- ―Uzal's typical grunt[src]
Uzal is protagonist Branan's lazy, droopy-eyed camel and his main source of transportation during most of his adventures. A gift from Manoah to his grandson Branan, Uzal appears in all but two Son of Samson installments - volumes three and four. He is a rather shaggy-looking beast and generally wears a grumpy expression on his face, unless he is travelling alongside a female camel.
Unfortunately, Branan and Uzal get off on the wrong hoof in their relationship together when they first meet each other outside Manoah's house. Before Manoah has a chance to warn Branan of the animal's "irritable" disposition, Branan gently strokes Uzal's muzzle and is rewarded with of spit of cud to the face. Next, when Branan passes out from heat exhaustion while riding Uzal out in the desert, Uzal leaves his master behind to find water at the Yaffa Oasis. When Branan finally catches up to the oasis and takes in a deep draught of water from one of its refreshing pools, he spits a mouthful of water in Uzal's face as punishment for abandoning his master out in the middle of the desert.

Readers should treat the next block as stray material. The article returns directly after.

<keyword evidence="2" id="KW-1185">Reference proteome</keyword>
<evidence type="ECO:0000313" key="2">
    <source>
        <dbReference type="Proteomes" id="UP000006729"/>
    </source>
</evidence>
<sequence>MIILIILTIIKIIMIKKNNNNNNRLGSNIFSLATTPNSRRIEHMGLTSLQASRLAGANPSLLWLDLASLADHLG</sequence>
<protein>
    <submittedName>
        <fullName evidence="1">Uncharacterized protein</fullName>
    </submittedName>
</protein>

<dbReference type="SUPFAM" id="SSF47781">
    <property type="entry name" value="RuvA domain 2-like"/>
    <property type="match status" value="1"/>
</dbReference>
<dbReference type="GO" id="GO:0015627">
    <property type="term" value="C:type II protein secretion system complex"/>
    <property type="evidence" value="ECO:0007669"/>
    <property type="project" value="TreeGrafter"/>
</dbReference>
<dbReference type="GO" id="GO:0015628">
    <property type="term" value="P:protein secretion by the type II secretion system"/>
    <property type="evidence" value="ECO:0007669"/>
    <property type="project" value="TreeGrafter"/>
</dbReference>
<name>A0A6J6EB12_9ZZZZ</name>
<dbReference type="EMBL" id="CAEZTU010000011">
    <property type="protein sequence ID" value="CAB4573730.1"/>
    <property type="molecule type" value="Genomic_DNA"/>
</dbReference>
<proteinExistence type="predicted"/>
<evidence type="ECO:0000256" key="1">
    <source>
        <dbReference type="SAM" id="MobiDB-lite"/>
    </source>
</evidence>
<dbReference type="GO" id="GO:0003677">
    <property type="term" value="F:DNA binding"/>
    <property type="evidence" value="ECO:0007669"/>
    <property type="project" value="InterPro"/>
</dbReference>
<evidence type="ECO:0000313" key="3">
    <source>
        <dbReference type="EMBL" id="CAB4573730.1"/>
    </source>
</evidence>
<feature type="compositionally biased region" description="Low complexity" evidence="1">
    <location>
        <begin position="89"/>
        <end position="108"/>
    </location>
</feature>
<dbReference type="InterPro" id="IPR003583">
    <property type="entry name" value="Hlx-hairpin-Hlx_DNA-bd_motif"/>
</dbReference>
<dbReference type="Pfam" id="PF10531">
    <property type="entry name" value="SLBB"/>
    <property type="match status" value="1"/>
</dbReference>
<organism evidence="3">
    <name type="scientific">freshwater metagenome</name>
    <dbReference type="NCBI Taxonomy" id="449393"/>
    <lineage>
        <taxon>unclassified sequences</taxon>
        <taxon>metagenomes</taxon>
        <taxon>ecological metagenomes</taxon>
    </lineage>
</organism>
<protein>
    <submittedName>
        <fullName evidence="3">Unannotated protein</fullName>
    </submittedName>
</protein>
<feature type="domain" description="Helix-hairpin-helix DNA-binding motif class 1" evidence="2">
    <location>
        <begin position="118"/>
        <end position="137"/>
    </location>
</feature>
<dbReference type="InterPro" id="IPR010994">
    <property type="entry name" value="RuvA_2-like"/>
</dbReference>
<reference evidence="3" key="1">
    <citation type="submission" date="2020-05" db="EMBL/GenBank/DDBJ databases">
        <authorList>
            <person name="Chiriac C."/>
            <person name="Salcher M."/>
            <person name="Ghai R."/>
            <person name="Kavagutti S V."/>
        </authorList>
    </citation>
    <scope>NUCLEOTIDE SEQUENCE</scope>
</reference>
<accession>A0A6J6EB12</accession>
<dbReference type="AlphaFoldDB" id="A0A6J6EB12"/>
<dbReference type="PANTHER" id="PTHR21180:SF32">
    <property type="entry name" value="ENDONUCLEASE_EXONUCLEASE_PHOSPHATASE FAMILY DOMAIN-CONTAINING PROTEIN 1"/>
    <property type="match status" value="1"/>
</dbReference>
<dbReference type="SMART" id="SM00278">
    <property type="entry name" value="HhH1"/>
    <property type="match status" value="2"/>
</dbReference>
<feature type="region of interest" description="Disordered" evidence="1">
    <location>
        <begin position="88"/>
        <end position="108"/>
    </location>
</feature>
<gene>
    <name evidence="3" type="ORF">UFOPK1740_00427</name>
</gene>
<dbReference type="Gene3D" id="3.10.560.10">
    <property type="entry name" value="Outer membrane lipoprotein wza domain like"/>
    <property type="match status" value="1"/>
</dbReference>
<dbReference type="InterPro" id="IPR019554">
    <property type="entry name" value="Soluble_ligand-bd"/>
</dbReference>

As time passes, Branan and Uzal's relationship improves to the point where it's clear that they have formed a close bond with one another. When the lion hunters Yitzhak and Mizzah from volume six steal Uzal and Branan's supplies from their shared campsite in the middle of the night, Branan finds Uzal tied up in the livestock pen at the nearby Philistine army's encampment and is clearly grateful for the animal's safety.
Besides providing comic relief, Uzal's dirty habit of spitting in people's faces becomes useful to Branan when dealing with miscreants during his adventures. Whenever Branan needs a distraction, he finds a way to get his antogonists to move their heads toward Uzal's face, agitating him enough to provoke the spitting reaction. Uzal has saved Branan many times by diverting his attackers thus.
That the comic's writers decided to end the series with a humorous interaction between Branan and his camel is a testament to Uzal's importance to the story, and to Branan. Surly as he often can be, Uzal is more than Branan's beast of burden - he is family.